The Elite 2 is the best controller Microsoft have ever made, a triumph of engineering that sets a new standard for premium-grade gamepads on any platform. The new gen-two design includes more features, deeper customisation and clever creature comforts that make the Elite 2 a pleasure to use. Here’s why we love it – even though it’s not for everyone.
First off, let’s address the price. At £160 in the UK and $180 in the US, the Elite 2 costs three times the price of a standard controller; and it’s actually the same ballpark price as a brand new Xbox One S All Digital. That means it remains a luxury item that simply doesn’t make sense for all but the most invested Xbox and PC owners. Thankfully, this price differential is at least reflected in the depth of the feature list and build quality of the controller, with that premium feeling starting from the moment you take it out of the box.
While the Elite 2 comes in the same soft shell case as its predecessor, the lump of foam that supported the controller before has been replaced by a convenient charging stand – which complements the new rechargeable (but sadly irremovable) battery nicely. Remove the fabric cover, and pins on the wedge-shaped charger will line up nicely with contacts on the back of the controller. You can even plug a USB-C cable in through a specially designed flap in the back of the case, allowing you to charge your Elite 2 while keeping it fully covered.
As well as the removable charger, you’ll find a toolkit that includes four replacement thumbsticks, four paddles, a more traditional four-way d-pad and a curious item that looks like a guitar pick crossed with a SIM card removal tool. Pop off the thumbsticks, and you’ll be able to use this to adjust the tension of each stick, with three levels to choose from: the standard loosey-goosey feel and two tighter settings that push the stick back to centre more assertively. The replacement thumbsticks are wild too, with a pair of taller, flatter and less textured alternatives, a double-height stick and one with a ridged, convex top. I swapped between these regularly throughout testing, eventually ending up with a flat stick for movement and the convex option for precision aiming. Combined with the clickier face buttons, this made for the most effortlessly responsive controller I’ve ever tested – and the depth of options here mean that it should work for a wide range of gamers.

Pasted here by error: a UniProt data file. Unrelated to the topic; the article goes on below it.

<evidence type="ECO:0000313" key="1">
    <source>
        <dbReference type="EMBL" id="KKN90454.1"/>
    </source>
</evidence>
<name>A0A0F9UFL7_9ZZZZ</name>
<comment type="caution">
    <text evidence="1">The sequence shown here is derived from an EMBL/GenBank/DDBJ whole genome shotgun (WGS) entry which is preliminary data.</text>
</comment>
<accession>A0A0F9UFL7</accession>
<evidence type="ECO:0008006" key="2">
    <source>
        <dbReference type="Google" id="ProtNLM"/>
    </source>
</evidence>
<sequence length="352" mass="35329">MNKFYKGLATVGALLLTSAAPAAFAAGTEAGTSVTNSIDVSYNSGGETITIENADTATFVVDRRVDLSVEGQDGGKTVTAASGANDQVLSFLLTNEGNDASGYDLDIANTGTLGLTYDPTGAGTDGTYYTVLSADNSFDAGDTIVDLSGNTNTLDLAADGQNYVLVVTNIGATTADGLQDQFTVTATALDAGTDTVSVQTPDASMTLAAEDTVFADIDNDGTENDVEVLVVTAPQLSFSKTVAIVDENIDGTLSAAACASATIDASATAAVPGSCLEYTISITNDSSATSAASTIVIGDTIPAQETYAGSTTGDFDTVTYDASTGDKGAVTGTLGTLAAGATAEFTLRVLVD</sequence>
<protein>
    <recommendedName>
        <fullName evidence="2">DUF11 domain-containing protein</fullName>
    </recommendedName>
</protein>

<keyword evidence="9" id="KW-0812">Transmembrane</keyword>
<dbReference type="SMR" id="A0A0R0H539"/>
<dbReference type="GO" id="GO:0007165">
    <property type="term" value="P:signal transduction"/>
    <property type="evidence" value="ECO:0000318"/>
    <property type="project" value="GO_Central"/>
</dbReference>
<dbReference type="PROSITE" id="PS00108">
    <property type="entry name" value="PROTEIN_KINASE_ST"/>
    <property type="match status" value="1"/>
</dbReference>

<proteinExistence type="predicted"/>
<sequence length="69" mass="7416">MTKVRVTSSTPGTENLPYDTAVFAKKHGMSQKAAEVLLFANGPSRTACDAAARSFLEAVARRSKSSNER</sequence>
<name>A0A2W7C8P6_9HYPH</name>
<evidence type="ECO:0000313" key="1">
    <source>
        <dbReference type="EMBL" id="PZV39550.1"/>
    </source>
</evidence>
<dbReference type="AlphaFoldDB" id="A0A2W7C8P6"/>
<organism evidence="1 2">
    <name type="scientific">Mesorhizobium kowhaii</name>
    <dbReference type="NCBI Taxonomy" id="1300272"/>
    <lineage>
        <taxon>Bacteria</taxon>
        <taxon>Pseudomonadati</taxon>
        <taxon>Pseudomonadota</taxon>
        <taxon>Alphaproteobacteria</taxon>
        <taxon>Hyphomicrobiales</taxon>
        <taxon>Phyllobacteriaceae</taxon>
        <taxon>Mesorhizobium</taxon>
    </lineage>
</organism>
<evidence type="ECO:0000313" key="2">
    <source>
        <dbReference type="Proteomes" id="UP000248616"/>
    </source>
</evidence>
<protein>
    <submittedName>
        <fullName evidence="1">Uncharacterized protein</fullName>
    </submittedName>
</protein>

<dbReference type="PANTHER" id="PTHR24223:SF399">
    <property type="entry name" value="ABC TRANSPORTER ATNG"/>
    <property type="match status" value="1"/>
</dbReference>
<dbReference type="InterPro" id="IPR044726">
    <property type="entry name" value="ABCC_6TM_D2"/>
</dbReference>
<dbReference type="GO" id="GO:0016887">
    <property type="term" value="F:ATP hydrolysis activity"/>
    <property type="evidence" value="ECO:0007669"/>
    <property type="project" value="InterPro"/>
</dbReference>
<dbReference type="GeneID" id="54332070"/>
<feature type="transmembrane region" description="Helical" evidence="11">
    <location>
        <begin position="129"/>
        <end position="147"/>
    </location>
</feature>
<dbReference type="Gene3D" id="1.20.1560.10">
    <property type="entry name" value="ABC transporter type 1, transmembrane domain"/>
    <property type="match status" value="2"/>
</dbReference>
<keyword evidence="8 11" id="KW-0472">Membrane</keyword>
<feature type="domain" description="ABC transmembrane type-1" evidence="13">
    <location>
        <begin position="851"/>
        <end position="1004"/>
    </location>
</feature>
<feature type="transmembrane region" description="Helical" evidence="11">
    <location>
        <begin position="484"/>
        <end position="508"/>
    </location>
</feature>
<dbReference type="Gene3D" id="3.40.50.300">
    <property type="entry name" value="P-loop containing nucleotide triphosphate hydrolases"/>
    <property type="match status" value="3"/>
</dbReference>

As well as being an evolution of the Elite line, the Elite 2 also includes the changes made to Microsoft’s most recent generation of standard Xbox controllers. This means Bluetooth connectivity is now on board, finally allowing an Elite controller to be used with mobile devices like smartphones and tablets – particularly useful for playing Xbox titles on the go with Project xCloud. It also gives a new connectivity option for Windows PCs that ameliorates the need for the £20/$20 Xbox Wireless Adapter – although the inherent latency of a Bluetooth connection means that serious PC gamers should still probably pick up the faster 2.4GHz wireless dongle if they can spare the cash. The unibody design from the new controllers has also been carried over, with a nearly flush Xbox button and a 3.5mm port for connecting headphones. It was weird buying the expensive first-gen Elite in 2019 and feeling that the standard controllers were more advanced in some ways, so it’s great to see this resolved with the Elite 2.
Looking at the two Elites side by side, another difference is clear: the size of the textured grips. On the original Elite, this only extends down the back side of each arm of the controller, but on the Elite 2 the grippy texture is found on front and back, stretching up to meet the sides of the shoulder buttons to cover a much larger surface area. Even the triggers are textured in a similar way, helping to stop sweaty fingers slipping off in a frantic firefight. Comfort is at an all-time high here, which is good news for anyone that plays enough to justify a premium controller like this one.